Figure 1: Computational analysis of human intron PY tracts. (a) Distribution of intronic motifs (branchpoint (BPS), G-triples (GGG) and U2AF65 binding sites (U2AF65)) adjacent to the 3' end of human introns. The BPS curve is a composite of the distribution of all pentamers containing YTRAC (Y = T or C, R = A or G). The G-triple curve is the composite for all pentamers containing GGG. The U2AF65 curve is a composite of the occurrence of the ten most abundant pentamers found in the U2AF65 SELEX sequences [27,39] (Additional data file 1). The distributions were determined over all human introns, and for each curve the total area under the curve was normalized to unity. The two regions used in this study are depicted below the curves. The PY tract region consisted of the region from -30 to -3, and the upstream PY (UPY) tract region was defined to be from -80 to -30 (relative to the acceptor splice-junction (SJ)). (b) Distribution of U2AF65 binding site scores (S65 scores) for all human introns (filled blue) and for the U2AF65 SELEX sequences used as the training set for the binding site score (vertical solid black lines). The distributions were generated using a bin size of 0.02, and the total area under the curves was normalized to unity. The median (used as the cutoff for 'weak' and 'strong' binding sites) is depicted as a vertical dashed line.
Mentions: Many human introns have been shown to be enriched in motifs containing GGG in the region upstream of the PY tract [42,43] (Figure 1a). This observation demonstrates that this region is under compositional selection. G-triples located upstream of a weak PY tract have been shown to affect splice site usage [20]. We hypothesized other cis-elements may also be located upstream of the PY tract and may compensate for PY tracts containing weak U2AF65 binding sites. To explore this possibility we performed a computational analysis to determine if the region upstream of the PY tract is enriched in specific motifs when the PY tract does not contain a strong U2AF65 binding site.

Bottom Line: While the current model of pre-mRNA splicing is based on the recognition of four canonical intronic motifs (5' splice site, branchpoint sequence, polypyrimidine (PY) tract and 3' splice site), it is becoming increasingly clear that splicing is regulated by both canonical and non-canonical splicing signals located in the RNA sequence of introns and exons that act to recruit the spliceosome and associated splicing factors.In vivo splicing studies show that C-rich and G-rich motifs function as intronic splicing enhancers in a combinatorial manner to compensate for weak PY tracts.The enrichment of specific intronic splicing enhancers upstream of weak PY tracts suggests that a novel mechanism for intron recognition exists, which compensates for a weakened canonical pre-mRNA splicing motif.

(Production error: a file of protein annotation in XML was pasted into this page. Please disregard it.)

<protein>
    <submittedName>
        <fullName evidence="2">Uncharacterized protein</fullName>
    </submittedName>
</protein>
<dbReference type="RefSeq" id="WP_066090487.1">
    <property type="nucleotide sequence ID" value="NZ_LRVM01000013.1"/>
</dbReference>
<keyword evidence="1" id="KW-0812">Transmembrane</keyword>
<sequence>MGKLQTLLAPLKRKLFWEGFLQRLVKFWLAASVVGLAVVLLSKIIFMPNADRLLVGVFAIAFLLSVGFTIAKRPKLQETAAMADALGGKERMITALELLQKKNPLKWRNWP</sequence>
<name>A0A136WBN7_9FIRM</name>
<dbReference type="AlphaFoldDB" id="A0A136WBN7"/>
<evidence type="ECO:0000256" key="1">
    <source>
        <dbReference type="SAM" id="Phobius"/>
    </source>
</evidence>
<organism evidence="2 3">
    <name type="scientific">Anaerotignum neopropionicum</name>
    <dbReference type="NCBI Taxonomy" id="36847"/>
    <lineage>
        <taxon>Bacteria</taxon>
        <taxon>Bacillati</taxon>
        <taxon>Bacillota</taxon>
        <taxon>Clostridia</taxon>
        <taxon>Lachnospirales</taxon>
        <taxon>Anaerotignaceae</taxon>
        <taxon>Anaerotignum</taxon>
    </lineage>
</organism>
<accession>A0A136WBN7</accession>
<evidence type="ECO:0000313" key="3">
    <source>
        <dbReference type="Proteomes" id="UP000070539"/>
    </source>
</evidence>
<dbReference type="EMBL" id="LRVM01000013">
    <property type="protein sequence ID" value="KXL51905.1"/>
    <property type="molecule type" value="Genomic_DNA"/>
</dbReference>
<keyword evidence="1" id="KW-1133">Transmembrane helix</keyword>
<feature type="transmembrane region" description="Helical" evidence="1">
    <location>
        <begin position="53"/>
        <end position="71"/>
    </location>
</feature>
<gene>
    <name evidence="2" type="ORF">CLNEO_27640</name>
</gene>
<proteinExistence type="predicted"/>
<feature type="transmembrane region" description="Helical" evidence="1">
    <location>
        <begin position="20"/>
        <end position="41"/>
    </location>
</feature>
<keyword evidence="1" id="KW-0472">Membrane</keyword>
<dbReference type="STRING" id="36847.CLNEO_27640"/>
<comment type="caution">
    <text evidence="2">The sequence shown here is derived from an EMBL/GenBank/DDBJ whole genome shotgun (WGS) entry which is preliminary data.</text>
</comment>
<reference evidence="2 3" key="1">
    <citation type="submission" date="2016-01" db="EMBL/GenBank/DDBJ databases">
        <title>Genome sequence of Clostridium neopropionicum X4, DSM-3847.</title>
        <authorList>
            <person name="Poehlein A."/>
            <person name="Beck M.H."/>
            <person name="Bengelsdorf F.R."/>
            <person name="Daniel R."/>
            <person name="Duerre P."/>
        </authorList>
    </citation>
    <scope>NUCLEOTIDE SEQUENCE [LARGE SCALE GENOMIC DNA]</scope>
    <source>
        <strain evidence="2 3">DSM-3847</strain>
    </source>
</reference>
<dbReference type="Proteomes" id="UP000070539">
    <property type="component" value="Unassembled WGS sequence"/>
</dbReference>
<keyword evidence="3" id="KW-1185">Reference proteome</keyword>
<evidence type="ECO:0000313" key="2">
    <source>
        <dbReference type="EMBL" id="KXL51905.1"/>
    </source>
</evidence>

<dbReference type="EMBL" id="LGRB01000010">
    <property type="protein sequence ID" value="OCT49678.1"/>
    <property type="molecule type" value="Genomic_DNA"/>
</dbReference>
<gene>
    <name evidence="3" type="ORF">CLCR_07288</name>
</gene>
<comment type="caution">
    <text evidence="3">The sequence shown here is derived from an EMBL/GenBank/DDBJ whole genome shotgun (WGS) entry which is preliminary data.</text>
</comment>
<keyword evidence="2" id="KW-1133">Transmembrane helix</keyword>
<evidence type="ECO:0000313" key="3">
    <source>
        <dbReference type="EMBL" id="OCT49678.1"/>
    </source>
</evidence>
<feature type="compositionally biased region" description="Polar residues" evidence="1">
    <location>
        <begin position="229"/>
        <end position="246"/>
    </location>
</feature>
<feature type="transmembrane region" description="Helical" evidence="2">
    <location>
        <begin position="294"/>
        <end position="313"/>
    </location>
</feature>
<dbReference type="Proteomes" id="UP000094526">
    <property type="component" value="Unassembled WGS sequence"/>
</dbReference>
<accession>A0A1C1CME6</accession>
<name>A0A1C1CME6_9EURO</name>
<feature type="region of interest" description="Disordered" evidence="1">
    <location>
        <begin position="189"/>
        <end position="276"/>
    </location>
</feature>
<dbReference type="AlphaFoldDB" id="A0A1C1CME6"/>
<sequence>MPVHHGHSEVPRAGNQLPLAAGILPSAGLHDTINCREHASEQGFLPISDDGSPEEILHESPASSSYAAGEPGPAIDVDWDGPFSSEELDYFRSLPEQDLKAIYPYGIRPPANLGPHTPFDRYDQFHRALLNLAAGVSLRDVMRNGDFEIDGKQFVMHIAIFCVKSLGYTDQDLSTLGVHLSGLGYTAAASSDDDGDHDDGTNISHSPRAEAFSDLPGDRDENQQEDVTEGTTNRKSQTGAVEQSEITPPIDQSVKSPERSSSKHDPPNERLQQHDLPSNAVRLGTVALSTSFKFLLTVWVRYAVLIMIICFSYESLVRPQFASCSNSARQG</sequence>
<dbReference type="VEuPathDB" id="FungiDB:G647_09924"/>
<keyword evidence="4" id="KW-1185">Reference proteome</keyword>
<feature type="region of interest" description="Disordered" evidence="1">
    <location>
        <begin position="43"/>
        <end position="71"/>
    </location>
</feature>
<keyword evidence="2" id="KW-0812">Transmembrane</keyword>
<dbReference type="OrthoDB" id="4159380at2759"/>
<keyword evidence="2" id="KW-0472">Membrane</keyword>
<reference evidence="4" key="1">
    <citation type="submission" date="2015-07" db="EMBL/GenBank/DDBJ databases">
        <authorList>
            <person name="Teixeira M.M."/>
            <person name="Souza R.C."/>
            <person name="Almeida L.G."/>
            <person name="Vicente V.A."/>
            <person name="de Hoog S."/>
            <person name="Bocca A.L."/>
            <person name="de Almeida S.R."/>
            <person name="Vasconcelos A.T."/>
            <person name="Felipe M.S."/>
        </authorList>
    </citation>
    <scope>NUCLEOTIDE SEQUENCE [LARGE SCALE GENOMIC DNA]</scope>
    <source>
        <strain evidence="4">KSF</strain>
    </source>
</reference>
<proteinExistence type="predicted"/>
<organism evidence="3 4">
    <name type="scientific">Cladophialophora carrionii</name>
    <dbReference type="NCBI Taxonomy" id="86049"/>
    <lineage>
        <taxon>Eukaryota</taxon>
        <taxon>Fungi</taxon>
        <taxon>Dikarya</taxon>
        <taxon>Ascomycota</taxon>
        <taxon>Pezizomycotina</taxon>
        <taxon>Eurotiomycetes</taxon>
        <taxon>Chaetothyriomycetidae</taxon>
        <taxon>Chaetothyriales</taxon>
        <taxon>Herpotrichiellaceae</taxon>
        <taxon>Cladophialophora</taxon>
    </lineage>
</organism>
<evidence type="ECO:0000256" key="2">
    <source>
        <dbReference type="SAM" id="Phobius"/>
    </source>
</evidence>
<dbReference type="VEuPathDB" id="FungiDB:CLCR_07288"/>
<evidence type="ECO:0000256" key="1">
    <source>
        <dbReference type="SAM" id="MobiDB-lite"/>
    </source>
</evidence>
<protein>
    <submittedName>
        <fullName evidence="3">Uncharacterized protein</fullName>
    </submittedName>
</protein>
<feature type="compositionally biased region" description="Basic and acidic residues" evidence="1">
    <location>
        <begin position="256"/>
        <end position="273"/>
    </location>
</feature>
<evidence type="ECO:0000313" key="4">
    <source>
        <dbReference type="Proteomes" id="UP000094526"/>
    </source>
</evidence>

View Article: PubMed Central - HTML - PubMed

Affiliation: Department of Chemistry, Institute of Molecular Biology, University of Oregon, Eugene, Oregon, USA.

ABSTRACT

Background: While the current model of pre-mRNA splicing is based on the recognition of four canonical intronic motifs (5' splice site, branchpoint sequence, polypyrimidine (PY) tract and 3' splice site), it is becoming increasingly clear that splicing is regulated by both canonical and non-canonical splicing signals located in the RNA sequence of introns and exons that act to recruit the spliceosome and associated splicing factors. The diversity of human intronic sequences suggests the existence of novel recognition pathways for non-canonical introns. This study addresses the recognition and splicing of human introns that lack a canonical PY tract. The PY tract is a uridine-rich region at the 3' end of introns that acts as a binding site for U2AF65, a key factor in splicing machinery recruitment.

Results: Human introns were classified computationally into low- and high-scoring PY tracts by scoring the likely U2AF65 binding site strength. Biochemical studies confirmed that low-scoring PY tracts are weak U2AF65 binding sites while high-scoring PY tracts are strong U2AF65 binding sites. A large population of human introns contains weak PY tracts. Computational analysis revealed many families of motifs, including C-rich and G-rich motifs, that are enriched upstream of weak PY tracts. In vivo splicing studies show that C-rich and G-rich motifs function as intronic splicing enhancers in a combinatorial manner to compensate for weak PY tracts.

Conclusion: The enrichment of specific intronic splicing enhancers upstream of weak PY tracts suggests that a novel mechanism for intron recognition exists, which compensates for a weakened canonical pre-mRNA splicing motif.

Show MeSH